MPCA finds reduced pollutants in Minn. River

The Minnesota and the Blue Earth
The Minnesota River is seen where it connects with the Blue Earth River, center, in Mankato.
Alex Kolyer for MPR, file

The Minnesota Pollution Control Agency is claiming a victory in the fight to reduce pollution in the Minnesota River, one of the state's dirtiest waterways.

A study done last summer shows that efforts to limit phosphorous runoff into the river have significantly improved conditions in the waterway, as oxygen levels are stable enough to support fish and other life.

Agency officials and advocates for the river say much more remains to be done, particularly as recent years of drought can be hazardous to a river's health. During periods of low water flows, algae can suck up what little oxygen there is in the water, often resulting in massive fish kills.

But last summer, even as the level of the Minnesota River dropped steadily, researchers did not see large numbers of dead fish.

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"The fact that we didn't have a fish kill this time, that's definitely a good thing," said Glenn Skuta, water monitoring manager for the MPCA.

Skuta attributes the good conditions in the river to sharply reduced levels of phosphorus, which acts like a fertilizer and promotes algae growth. Algae consume the oxygen fish need to live. "We saw phosphorus levels in the river this August at about less than half of what we had seen in the past when we've done previous surveys," Skuta said. "So, a big drop in the phosphorus level in the river."

The lower phosphorus levels largely result from a decade-long, $250 million effort to clean up wastewater treatment plant discharges into the Minnesota River.

In 12 years, sewage treatment plants have reduced the amount of phosphorus they discharge into the river from 1,300 pounds a day to 460 pounds a day, Skuta said.

New Ulm spent nearly $2 million to reduce the levels of phosphorus emitted by its wastewater treatment plant by installing phosphorus removing tanks and equipment, wastewater supervisor Dan O'Connor said.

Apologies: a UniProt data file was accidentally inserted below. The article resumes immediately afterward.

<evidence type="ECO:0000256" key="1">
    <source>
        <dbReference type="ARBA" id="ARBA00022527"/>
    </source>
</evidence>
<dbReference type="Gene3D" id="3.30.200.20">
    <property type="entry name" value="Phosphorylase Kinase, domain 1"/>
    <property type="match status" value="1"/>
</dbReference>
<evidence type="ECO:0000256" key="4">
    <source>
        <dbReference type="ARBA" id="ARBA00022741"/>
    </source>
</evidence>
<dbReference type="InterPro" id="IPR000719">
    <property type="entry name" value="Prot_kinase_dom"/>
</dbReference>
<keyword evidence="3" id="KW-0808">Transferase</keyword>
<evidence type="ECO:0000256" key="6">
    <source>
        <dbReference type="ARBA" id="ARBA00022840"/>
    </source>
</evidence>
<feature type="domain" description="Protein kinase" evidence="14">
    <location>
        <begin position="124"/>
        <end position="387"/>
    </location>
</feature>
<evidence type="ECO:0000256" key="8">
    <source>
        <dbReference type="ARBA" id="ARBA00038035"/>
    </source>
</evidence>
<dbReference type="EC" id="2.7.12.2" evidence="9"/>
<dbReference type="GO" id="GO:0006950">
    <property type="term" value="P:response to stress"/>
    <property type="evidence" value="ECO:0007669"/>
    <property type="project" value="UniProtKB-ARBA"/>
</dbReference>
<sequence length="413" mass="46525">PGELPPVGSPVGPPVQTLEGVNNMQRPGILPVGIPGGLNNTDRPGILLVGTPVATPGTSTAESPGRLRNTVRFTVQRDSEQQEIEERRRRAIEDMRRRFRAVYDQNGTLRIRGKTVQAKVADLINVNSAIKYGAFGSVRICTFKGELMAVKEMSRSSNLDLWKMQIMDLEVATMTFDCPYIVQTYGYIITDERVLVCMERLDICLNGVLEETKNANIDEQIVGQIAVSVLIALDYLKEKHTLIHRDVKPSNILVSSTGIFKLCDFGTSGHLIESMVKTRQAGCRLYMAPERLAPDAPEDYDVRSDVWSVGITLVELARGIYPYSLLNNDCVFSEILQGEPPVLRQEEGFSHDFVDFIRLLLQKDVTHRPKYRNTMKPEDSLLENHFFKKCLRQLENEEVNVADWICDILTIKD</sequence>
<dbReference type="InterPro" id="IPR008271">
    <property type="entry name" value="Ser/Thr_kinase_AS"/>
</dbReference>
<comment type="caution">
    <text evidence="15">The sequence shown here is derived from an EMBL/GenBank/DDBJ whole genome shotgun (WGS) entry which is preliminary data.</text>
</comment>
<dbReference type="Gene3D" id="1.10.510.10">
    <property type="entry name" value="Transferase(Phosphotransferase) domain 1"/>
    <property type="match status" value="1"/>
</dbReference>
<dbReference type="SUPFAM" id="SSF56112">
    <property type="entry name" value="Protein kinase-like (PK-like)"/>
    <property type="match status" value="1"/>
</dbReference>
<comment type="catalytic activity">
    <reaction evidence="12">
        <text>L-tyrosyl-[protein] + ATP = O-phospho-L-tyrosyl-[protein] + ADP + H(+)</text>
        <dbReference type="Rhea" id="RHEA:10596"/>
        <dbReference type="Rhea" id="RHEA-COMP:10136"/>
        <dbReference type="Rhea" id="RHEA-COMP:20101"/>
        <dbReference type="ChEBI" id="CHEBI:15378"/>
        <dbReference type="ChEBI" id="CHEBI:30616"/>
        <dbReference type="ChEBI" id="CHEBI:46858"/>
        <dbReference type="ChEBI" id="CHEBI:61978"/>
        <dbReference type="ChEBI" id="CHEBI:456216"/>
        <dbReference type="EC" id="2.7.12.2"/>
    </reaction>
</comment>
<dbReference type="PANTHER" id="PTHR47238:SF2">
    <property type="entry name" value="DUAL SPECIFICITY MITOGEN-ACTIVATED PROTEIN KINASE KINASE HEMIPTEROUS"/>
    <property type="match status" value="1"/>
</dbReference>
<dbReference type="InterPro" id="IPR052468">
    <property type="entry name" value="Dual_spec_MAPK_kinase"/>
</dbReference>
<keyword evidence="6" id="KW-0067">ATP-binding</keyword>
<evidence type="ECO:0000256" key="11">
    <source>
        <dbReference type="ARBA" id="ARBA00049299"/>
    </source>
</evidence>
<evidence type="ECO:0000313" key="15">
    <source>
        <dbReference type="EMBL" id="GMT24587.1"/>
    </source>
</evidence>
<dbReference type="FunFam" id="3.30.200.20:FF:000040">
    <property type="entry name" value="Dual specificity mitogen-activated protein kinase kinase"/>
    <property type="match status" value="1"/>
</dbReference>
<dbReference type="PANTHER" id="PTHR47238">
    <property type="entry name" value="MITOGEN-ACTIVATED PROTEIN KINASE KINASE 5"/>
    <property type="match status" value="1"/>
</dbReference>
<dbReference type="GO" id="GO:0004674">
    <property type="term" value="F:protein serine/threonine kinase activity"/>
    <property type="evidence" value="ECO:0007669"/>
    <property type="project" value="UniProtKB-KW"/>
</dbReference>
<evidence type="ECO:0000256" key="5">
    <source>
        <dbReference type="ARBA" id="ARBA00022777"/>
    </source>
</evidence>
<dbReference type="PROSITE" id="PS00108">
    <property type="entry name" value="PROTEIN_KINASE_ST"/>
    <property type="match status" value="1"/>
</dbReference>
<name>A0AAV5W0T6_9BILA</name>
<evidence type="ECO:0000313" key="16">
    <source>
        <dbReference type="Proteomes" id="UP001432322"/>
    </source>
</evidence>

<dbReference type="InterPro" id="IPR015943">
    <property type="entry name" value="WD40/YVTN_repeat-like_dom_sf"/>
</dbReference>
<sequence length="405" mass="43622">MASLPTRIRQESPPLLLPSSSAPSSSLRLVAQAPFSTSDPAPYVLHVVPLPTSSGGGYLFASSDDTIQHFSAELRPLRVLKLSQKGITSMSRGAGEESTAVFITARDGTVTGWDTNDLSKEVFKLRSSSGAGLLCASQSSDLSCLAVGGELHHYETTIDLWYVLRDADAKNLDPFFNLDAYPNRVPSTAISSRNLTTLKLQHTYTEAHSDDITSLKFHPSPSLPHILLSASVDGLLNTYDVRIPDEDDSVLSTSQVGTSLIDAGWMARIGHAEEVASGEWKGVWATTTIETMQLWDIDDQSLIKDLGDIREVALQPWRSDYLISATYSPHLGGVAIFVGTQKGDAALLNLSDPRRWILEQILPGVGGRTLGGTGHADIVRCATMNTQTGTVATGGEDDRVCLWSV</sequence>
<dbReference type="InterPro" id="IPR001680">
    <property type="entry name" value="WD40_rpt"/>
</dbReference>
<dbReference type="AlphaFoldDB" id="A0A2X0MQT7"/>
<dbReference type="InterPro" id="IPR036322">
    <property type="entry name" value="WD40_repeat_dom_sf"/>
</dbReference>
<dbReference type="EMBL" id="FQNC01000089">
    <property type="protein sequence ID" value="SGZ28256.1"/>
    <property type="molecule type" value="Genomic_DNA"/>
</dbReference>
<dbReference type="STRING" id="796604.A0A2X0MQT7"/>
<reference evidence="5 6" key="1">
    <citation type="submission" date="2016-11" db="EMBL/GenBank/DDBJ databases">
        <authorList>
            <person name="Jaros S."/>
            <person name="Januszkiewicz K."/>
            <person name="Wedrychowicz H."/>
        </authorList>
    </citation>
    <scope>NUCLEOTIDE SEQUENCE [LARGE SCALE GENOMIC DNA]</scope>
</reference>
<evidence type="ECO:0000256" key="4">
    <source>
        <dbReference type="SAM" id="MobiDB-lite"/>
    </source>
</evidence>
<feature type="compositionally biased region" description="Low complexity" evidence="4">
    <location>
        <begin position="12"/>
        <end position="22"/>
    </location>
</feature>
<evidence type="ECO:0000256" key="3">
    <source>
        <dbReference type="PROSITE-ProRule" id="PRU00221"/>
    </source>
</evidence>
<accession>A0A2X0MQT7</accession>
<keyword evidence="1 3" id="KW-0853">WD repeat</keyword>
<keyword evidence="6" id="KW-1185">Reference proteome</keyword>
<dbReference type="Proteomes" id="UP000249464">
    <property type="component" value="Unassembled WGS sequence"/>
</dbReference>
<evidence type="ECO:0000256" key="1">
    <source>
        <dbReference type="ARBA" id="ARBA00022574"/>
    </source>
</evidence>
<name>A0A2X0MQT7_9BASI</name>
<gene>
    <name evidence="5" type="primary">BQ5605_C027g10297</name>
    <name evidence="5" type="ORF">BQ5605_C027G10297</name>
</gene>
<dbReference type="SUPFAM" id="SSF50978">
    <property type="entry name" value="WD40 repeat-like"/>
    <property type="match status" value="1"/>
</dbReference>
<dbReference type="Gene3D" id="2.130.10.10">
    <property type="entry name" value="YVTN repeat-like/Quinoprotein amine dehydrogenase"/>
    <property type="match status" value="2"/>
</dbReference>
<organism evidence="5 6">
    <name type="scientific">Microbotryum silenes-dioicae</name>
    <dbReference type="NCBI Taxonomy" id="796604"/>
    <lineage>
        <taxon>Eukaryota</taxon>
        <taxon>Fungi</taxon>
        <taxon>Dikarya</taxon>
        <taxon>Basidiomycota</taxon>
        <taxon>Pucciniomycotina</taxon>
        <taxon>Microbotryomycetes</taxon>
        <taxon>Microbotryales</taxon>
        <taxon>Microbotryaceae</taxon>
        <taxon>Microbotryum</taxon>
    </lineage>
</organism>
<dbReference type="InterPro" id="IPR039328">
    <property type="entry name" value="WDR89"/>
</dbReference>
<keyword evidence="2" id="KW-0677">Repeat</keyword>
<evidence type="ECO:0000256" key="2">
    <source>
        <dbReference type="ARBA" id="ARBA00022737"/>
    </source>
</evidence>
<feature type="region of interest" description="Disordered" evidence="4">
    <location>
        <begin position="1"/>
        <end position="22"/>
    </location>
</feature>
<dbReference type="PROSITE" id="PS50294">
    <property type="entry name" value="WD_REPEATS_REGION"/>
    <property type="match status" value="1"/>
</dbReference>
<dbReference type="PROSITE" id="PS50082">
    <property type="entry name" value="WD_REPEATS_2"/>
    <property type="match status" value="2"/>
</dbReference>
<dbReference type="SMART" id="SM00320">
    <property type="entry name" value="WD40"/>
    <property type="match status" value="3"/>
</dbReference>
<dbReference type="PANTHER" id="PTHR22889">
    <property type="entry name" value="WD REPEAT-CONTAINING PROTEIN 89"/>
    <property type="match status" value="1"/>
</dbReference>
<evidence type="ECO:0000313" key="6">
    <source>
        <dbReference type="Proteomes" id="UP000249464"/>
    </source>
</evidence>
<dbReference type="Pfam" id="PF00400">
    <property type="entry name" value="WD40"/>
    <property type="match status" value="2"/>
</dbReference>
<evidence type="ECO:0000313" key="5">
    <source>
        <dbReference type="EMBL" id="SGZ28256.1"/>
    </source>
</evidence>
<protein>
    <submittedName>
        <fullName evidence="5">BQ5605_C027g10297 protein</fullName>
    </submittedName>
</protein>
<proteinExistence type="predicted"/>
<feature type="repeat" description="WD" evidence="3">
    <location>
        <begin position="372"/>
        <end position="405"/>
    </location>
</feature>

As a result, the amount of phosphorus the city discharges only 2,500 pounds of phosphorus into the Minnesota River, far below the 25,000 pounds it discharged before the upgrade, O'Connor said.

The plant inn New Ulm has some big phosphorus contributors in the four major food processing plants that together contribute roughly a third of the city's phosphorus load. But when the pollution reaches the plant, it's vanquished by a tiny foe: bacteria.

O'Connor said "phosphorus accumulating organisms," absorb phosphorus from wastewater in large tanks at the treatment plant.

Even though they receive a steady diet, weather can cause major disruptions, as a rainstorm did two years ago when it flushed far too much relatively clean runoff into the holding tanks. As the runoff water was basically phosphorus free, it drastically reduced the food available to the bacteria.

It took nearly three months to re-establish stable bacteria populations in the city's wastewater treatment system, O'Connor said.

But even with the success reducing phosphorus, the river still needs more work.

"Sediment levels, although they have dropped, are not acceptable," said Scott Sparlin, executive director of Coalition for a Clean Minnesota River.

The Minnesota River carries so much sediment that it threatens other waterways. Lake Pepin, on the Mississippi River, could start to fill in with mostly Minnesota River sediment yet this century.

Sparlin said ongoing efforts to reduce sediment include paying farmers to turn cropland near the river into protective grasslands. But he said more needs to be done for the land of the Minnesota River watershed that covers roughly 17 percent of the state.

"It all starts with how we manage the water flowing over the surface of this piece of ground," Sparlin said. "It's that simple and it's that complex."

But tackling sediment may be trickier than reducing phosphorous.

Because any solution likely involves planting fewer acres near rivers, preventing sediment may come at the cost of farm income.

There's also still a major disagreement between farmers and environmentalists over what causes the erosion that deposits sediment in the Minnesota — farm runoff, or increased precipitation.